If the code exists but the tests don’t, it’s up to your team to decide what your policies are - do you make the author add those tests? Or are you satisfied that the code review proved the edge cases were covered?
Are There Tests to Document the Limitations of the Code?
As a reviewer, it’s often possible to see limitations in the code being reviewed. These limitations are sometimes intentional - for example, a batch process that can only handle a maximum of 1000 items per batch.
One approach to documenting these intentional limitations would be to explicitly test them. In our example above, we might have a test that proves that some sort of exception is thrown if your batch size is bigger than 1000.
It’s not mandatory to express these limitations in an automated test, but if an author has written a test that shows the limits of what they’ve implemented, having a test implies these limits are intentional (and documented) and not merely an oversight.
Are the Tests in the Code Review the Right Type/Level?
For example, is the author doing expensive integration tests where a unit test might suffice? Have they written performance micro-benchmarks that will not run effectively or in a consistent fashion in the CI environment?
Ideally your automated tests will run as quickly as possible, which means that expensive end-to-end tests may not be required to check all types of features. A method that performs some mathematical function, or boolean logic check, seems like a good candidate for a method-level unit test.
Are There Security Tests That Need to Be Written?
Security is one area that code reviews can really benefit. We’ll do a whole post on security later, but on the testing topic, we can write tests for a number of common problems. For example, if we were writing the log-in code above, we might want to also write a test that shows that we cannot enter the protected area of the site (or call protected API methods) without first authenticating.
In the previous post I talked about performance as being an area a reviewer might be examining. Automated performance tests are obviously another type of test that I could have explored in this article, but I will leave discussion of these types of tests for a later article about looking specifically at performance aspects in a code review.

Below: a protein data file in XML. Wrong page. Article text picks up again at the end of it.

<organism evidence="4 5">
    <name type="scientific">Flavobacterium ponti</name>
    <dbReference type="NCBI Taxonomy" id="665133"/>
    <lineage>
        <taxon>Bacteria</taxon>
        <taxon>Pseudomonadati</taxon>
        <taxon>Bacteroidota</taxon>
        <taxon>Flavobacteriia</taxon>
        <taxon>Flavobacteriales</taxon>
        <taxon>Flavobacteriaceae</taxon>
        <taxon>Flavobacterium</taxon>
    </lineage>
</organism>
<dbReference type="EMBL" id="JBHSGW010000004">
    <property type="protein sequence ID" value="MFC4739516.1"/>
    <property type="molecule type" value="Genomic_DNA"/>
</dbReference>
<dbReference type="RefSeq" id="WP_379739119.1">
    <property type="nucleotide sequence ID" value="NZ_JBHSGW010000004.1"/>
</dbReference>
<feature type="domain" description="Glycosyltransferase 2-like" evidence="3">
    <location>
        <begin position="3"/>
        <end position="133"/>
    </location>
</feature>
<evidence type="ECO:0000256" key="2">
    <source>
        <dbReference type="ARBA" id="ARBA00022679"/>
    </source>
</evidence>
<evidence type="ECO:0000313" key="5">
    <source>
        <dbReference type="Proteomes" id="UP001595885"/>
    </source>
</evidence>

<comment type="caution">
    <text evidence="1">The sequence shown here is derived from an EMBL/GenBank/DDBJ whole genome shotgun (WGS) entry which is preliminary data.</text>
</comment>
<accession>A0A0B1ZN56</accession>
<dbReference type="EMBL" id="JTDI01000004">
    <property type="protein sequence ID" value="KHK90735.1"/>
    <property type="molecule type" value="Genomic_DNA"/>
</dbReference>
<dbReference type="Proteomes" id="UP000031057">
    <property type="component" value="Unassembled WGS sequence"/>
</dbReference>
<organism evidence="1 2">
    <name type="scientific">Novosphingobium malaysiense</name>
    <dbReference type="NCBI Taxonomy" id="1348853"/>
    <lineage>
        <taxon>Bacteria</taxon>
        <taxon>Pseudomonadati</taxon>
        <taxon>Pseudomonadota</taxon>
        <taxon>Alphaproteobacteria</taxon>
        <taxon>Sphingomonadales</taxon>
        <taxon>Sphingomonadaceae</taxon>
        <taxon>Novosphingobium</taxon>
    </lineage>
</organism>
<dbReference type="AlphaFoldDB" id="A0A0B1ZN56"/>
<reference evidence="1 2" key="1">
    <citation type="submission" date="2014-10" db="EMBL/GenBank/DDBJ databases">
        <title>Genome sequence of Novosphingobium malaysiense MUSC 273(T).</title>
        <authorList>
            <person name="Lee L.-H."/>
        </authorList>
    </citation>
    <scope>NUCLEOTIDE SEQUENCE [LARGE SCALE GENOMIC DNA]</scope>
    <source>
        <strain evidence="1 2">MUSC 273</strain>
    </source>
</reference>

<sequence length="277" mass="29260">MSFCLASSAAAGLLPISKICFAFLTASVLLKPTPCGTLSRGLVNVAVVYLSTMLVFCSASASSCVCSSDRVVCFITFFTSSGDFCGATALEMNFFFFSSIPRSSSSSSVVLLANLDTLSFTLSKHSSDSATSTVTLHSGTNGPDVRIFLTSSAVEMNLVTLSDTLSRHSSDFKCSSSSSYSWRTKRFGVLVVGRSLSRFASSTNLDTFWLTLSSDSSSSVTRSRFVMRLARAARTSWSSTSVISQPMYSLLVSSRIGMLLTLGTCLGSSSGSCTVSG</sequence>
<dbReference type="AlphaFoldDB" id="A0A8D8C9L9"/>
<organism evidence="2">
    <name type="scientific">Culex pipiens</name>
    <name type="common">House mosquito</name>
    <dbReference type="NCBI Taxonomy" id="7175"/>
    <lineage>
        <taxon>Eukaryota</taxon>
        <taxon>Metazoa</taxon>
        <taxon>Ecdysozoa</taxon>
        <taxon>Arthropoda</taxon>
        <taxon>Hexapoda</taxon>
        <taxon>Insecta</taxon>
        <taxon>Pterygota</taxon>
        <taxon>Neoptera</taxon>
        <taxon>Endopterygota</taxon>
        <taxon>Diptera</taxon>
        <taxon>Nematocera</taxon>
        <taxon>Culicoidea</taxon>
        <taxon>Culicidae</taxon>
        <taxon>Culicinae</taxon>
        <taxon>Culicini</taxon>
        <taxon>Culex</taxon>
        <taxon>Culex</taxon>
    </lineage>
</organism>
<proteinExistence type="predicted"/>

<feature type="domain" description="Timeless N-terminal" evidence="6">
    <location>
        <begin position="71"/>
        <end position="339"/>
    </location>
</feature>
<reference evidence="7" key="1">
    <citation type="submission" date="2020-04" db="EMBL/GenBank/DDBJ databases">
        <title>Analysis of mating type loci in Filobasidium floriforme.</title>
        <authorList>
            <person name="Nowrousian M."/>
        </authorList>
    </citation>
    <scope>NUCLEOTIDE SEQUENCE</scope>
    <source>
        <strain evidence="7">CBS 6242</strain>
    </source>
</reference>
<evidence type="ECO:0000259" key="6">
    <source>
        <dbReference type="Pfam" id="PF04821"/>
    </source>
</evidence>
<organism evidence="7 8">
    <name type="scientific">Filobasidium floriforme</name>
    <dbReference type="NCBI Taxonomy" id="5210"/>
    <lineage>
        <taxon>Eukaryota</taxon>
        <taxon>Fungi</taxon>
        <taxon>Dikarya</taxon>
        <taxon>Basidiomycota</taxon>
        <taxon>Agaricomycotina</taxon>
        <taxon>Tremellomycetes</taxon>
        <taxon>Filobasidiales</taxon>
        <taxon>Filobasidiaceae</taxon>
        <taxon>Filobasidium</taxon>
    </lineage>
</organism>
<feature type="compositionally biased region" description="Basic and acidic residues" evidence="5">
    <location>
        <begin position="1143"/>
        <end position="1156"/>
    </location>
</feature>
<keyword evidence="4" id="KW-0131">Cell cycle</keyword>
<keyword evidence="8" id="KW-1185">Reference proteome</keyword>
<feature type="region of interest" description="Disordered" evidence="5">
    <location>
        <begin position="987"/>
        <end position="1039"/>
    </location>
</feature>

Reviewers Can Write Tests Too
Different organisations have different approaches to code reviews - sometimes it’s very clear that the author is responsible for making all the code changes required, sometimes it’s more collaborative with the reviewer committing suggestions to the code themselves.
Whichever approach you take, as a reviewer you may find that writing some additional tests to poke at the code in the review can be very valuable for understanding that code, in the same way that firing up the UI and playing with a new feature is valuable. Some methods and code review tools make it easier to experiment with the code than others. It’s in the team’s interest to make it as easy as possible to view and play with the code in a code review.
It may be valuable to submit the additional tests as part of the review, but equally it may not be necessary, for example if experimentation has given me, the reviewer, satisfactory answers to my questions.
There are many advantages to performing a code review, no matter how you approach the process in your organisation. It’s possible to use code reviews to find potential problems with the code before it is integrated into the main code base, while it’s still inexpensive to fix and the context is still in the developer’s head.
As a code reviewer, you should be checking that the original developer has put some thought into the ways his or her code could be used, under which conditions it might break, and dealt with edge cases, preferably “documenting” the expected behaviour (both under normal use and exceptional circumstances) with automated tests. The tests can give you an idea of what the code is supposed to do, and, if they pass, prove that it does just that.
If the reviewer checks for the existence of tests and checks the correctness of the tests, as a team you can have pretty high confidence that the code works. Moreover, if these tests are run regularly in a CI environment, you can see that the code continues to work - they provide automated regression checking. If code reviewers place a high value on having good quality tests for the code they are reviewing, the value of this code review continues long after the reviewer presses the “Accept” button.